Say “No” to FORCED HARDSCAPING of Mill Valley, CA homes!
Say “No” to FORCED HARDSCAPING of Mill Valley, CA homes!
On September 5th, The Mill Valley City Council will hold a final vote on a new Vegetation Management Ordinance. We, Concerned Citizens of Mill Valley, applaud and support the Council’s efforts to take sensible steps to protect Mill Valley from the risks posed by wildfires. However, we are all unified in our belief that the “Hardscape” provision of the ordinance will do very little to lower our risk of wildfire, but WILL have a drastic impact on the beauty and enjoyment of our homes and gardens, significantly harm property values, and force thousands of Mill Valley homeowners to spend millions of dollars destroying long-nurtured gardens, flowers and trees.
Update (Sept 1): On September 5, the City Council will consider creating an ad-hoc committee, which will be allowed to make only very limited recommendations on implementing the new vegetation management ordinance. To be clear, the hardscape provision, and the formation of a committee, are completely separate and unrelated issues. If the hardscape provision passes, it becomes law, and we believe that a committee hand-picked by the Mayor will simply "rubber-stamp" any hardscape provision. As such, we remain completely opposed to the passage of the hardscape provision, and we urge all Mill Valley homeowners to sign this petition, write to the City Council, and voice their opposition on September 5.
For those who are unaware, the Hardscape provision will require the complete and total removal of all vegetation - flowers, plants and trees of any kind - within a three foot perimeter of every house, garage, and all decks for each and every one of the 5,000 homes in Mill Valley’s WUI region. This means every rose bush, lemon tree, hydrangea plant, creeping vine, bougainvillea, oxalis, native fern, ivy, flower and herb bed, potted plants, hanging baskets, or any other type of vegetation that beautifies, provides shade and habitat, and ensures privacy between neighbors, will - except with limited exceptions granted by the Fire Chief – be required to be ripped out and “Hardscaped” with gravel, cement, rocks, stone pavers or bare dirt. The only specific exceptions will be for existing redwood trees as well as “well-irrigated succulents”.
While three feet may not sound like much, this three-foot zone encompasses the entire perimeter of your home, decks, and garages, so in many cases it will require removing many hundreds of square feet of trees and gardens, including the potted plants, planter boxes, and flower beds sitting anywhere on your decks or hanging outside your windows.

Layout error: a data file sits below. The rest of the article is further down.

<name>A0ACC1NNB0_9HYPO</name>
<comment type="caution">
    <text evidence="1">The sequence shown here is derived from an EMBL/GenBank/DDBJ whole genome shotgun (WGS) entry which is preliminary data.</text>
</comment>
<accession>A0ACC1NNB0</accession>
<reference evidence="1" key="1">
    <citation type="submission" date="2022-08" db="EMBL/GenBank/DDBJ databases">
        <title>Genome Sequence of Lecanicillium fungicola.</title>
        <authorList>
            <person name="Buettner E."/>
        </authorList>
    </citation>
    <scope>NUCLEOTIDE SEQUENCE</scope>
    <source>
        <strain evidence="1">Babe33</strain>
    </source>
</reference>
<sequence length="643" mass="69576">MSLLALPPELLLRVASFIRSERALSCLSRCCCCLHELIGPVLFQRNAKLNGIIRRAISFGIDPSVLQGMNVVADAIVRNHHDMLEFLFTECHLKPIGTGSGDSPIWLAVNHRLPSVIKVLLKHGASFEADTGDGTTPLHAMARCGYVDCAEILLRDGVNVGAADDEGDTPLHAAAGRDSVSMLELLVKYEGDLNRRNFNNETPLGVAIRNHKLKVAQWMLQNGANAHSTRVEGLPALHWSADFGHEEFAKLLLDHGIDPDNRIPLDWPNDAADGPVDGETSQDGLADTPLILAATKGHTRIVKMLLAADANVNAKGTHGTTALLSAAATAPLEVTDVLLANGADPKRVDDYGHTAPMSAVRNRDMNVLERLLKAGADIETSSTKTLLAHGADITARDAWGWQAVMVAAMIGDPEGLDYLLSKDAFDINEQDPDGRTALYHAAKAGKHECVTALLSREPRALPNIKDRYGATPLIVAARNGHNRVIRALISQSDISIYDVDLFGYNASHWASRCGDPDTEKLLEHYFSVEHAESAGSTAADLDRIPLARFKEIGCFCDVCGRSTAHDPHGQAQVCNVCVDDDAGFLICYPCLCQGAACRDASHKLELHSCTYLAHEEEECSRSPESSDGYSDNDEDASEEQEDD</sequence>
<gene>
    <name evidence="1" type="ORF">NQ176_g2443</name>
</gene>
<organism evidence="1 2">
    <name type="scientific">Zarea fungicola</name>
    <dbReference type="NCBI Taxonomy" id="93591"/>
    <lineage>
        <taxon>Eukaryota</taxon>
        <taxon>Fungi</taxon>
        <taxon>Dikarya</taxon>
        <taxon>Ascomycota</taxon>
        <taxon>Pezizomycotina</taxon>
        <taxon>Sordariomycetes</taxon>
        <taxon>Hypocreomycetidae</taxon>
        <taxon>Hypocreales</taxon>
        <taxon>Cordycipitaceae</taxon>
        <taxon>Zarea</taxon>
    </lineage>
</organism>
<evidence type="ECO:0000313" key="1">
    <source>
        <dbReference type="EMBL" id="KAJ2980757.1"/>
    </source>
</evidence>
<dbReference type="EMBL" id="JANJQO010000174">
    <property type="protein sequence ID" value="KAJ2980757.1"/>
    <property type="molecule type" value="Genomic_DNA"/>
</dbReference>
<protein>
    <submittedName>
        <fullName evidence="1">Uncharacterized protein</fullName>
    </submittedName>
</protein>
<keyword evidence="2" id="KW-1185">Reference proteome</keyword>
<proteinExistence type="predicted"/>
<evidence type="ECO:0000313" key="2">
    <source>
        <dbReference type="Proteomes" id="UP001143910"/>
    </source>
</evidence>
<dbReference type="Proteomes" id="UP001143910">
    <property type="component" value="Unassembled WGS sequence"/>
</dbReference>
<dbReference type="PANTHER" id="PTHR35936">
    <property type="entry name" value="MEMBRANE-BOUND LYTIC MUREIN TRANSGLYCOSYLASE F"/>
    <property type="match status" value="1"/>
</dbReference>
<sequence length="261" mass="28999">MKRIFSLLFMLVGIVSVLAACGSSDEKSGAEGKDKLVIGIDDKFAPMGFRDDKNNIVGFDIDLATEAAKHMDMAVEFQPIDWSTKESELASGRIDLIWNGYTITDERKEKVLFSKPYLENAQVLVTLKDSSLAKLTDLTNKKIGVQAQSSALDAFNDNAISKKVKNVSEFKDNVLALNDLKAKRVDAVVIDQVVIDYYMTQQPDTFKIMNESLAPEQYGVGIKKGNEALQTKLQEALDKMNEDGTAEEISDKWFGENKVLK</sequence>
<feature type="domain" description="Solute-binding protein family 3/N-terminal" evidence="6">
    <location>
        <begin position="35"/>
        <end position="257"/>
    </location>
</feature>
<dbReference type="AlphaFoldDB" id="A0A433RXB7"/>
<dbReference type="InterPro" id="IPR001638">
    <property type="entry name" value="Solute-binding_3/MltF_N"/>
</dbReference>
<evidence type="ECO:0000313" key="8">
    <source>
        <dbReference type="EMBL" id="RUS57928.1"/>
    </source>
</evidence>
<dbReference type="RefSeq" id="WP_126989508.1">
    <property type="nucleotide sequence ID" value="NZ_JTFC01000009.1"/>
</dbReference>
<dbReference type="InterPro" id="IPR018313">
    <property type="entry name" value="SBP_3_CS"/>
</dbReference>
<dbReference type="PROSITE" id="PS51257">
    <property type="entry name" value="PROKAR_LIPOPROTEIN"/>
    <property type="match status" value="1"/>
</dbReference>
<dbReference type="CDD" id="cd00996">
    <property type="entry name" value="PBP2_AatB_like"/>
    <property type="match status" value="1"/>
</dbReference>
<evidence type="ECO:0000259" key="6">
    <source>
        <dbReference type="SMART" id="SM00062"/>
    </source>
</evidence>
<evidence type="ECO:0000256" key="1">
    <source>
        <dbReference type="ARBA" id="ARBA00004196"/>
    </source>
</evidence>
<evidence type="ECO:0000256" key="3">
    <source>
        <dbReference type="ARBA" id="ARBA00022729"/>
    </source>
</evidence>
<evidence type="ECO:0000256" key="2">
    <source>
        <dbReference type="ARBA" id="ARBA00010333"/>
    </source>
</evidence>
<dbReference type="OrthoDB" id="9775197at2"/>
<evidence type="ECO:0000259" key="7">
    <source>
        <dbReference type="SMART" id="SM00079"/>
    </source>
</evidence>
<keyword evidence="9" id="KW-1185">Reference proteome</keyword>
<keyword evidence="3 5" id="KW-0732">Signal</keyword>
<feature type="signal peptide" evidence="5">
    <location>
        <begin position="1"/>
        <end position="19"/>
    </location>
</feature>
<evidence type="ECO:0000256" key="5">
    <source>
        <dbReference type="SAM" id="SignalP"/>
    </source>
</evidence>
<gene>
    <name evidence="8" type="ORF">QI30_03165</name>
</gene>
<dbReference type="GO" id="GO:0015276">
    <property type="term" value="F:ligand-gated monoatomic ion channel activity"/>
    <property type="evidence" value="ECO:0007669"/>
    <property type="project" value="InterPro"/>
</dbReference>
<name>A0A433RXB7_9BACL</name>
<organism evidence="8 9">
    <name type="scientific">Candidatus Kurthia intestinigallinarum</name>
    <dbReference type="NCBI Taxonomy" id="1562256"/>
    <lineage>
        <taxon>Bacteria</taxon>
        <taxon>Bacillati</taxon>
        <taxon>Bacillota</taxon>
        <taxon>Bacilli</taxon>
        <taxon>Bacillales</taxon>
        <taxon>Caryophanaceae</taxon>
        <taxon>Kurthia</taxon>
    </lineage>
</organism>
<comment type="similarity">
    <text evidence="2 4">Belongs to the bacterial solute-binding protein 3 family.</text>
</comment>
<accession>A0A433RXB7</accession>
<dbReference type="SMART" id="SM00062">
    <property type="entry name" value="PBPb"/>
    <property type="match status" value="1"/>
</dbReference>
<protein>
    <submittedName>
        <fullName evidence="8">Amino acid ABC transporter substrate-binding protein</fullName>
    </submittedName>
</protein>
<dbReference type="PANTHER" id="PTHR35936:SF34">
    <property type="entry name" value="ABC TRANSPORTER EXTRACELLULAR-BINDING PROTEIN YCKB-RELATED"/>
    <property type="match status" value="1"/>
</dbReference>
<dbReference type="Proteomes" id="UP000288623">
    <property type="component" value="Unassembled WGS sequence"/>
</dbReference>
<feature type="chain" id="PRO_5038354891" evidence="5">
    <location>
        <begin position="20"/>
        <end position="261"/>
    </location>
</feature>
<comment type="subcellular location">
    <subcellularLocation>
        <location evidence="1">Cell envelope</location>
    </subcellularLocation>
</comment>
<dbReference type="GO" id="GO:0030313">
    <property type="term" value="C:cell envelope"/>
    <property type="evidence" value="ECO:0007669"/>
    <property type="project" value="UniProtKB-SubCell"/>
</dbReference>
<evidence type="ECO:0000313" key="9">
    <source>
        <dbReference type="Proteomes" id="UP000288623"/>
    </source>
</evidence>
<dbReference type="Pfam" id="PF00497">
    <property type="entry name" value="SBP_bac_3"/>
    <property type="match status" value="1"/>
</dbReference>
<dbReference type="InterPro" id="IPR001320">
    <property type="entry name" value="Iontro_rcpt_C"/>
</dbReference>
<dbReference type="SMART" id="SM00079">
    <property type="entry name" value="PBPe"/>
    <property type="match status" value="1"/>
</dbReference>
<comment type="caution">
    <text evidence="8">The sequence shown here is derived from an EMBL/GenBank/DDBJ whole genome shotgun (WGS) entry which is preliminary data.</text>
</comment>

Many homeowners have invested a great deal of time and care in beautifying their homes with gardens and plants. Curb appeal, a critical component of home value, will be destroyed in many cases. Some local real estate agents estimate a 10% or more drop in value for many homes if the hardscape provision passes - in addition to the thousands (if not tens of thousands) of dollars homeowners will also have to pay to remove and then re-landscape their properties.
All wildfire experts agree that there are many variables that determine why one home will burn and another will not. It appears hardscape would have mattered very little in Paradise, Santa Rosa, or in the 1991 Oakland Hills Fire. We believe that the Hardscape requirement is an extreme overreaction to wildfire risk, as no other jurisdiction in the entire U.S. is forcing owners of existing homes to Hardscape their property, except Mill Valley. Not even the Coffey Park neighborhood of Santa Rosa - destroyed by wildfire in 2017 – is requiring homeowners to Hardscape their homes.
Mill Valley’s Wildland Urban Interface is a small part of a much larger WUI region, which encompasses almost 70,000 homes in Marin. Yet none of the homes outside of Mill Valley’s WUI will be subject to a Hardscape provision – even though many of the homes located within the County WUI sit directly across the street -and in some cases - surround on three sides – those Mill Valley homes that will be subject to the ordinance. And because, as a recent Marin County Grand Jury report noted, “wildfires do not follow jurisdictional boundaries”, and embers will fly, this is just one more reason a Hardscape provision will be of only limited value.
Mill Valley’s City Council, its Fire Department and Fire Chief, Tom Welch, have done a tremendous job educating the public about wildfire risk. We support all sensible steps to reduce wildfire risk, and we support those provisions of the ordinance with the exception of the Hardscape requirement.
Instead of a Hardscape provision, we believe the priority should be on enforcing existing fire safety ordinances, mitigating potential ignition points, removing fuel load on our ridges and providing safe evacuation routes in the event of a wildfire. We believe all of these combined, proactive steps -as well as homeowner education and initiative, will greatly reduce our wildfire risk.
What you must do:
The Ordinance will come up for a second and final reading on Thursday, September 5th, @ 6:30pm. It is critical that you write to the City Council at email@example.com Ask that your comments be passed on to all Council members, and be made part of the public record for the September 5th hearing. If at all possible, please attend this meeting and speak out in favor of the ordinance – but against the Hardscape provision! Otherwise, the beautiful Mill Valley we (and thousands of visitors) love and know will never be the same.
Defeat the 3 feet!
Concerned Citizens of Mill Valley